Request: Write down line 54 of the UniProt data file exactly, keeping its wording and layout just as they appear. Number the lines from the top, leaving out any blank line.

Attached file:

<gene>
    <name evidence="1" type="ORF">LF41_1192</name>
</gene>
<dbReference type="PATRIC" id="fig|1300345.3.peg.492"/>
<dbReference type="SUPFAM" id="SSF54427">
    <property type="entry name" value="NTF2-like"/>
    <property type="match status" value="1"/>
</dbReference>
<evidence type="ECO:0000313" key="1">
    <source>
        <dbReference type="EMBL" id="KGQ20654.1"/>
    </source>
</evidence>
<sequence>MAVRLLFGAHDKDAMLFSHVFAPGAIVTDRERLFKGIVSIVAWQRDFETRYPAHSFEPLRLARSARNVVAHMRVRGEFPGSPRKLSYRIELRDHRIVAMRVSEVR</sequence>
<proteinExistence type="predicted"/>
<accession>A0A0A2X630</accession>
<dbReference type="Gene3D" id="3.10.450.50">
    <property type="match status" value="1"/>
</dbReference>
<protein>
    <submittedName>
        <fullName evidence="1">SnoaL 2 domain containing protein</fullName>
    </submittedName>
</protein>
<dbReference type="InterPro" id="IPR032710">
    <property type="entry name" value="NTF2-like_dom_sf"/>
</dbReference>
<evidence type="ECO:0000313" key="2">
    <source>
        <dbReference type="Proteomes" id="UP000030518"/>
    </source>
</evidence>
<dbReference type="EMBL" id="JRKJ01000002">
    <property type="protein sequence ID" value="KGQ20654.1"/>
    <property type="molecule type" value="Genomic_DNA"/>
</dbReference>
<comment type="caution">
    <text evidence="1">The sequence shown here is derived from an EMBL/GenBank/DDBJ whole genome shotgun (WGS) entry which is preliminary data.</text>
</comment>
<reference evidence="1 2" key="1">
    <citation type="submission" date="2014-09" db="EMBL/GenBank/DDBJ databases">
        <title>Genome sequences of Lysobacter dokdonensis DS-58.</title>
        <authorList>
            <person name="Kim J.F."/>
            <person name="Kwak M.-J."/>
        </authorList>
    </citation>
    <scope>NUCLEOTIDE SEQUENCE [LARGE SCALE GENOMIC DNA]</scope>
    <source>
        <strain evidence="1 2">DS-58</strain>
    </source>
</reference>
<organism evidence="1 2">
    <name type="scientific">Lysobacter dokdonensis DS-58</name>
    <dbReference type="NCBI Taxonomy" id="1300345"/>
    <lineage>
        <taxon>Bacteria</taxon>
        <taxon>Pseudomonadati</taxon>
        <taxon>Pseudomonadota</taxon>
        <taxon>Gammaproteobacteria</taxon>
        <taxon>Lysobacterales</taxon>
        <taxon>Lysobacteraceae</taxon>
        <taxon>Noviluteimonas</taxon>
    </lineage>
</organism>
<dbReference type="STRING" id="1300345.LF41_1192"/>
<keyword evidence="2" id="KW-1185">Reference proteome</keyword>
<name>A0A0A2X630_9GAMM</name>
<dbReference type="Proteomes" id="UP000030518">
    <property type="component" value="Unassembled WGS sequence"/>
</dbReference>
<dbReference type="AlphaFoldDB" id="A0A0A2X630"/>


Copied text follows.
    <name type="scientific">Lysobacter dokdonensis DS-58</name>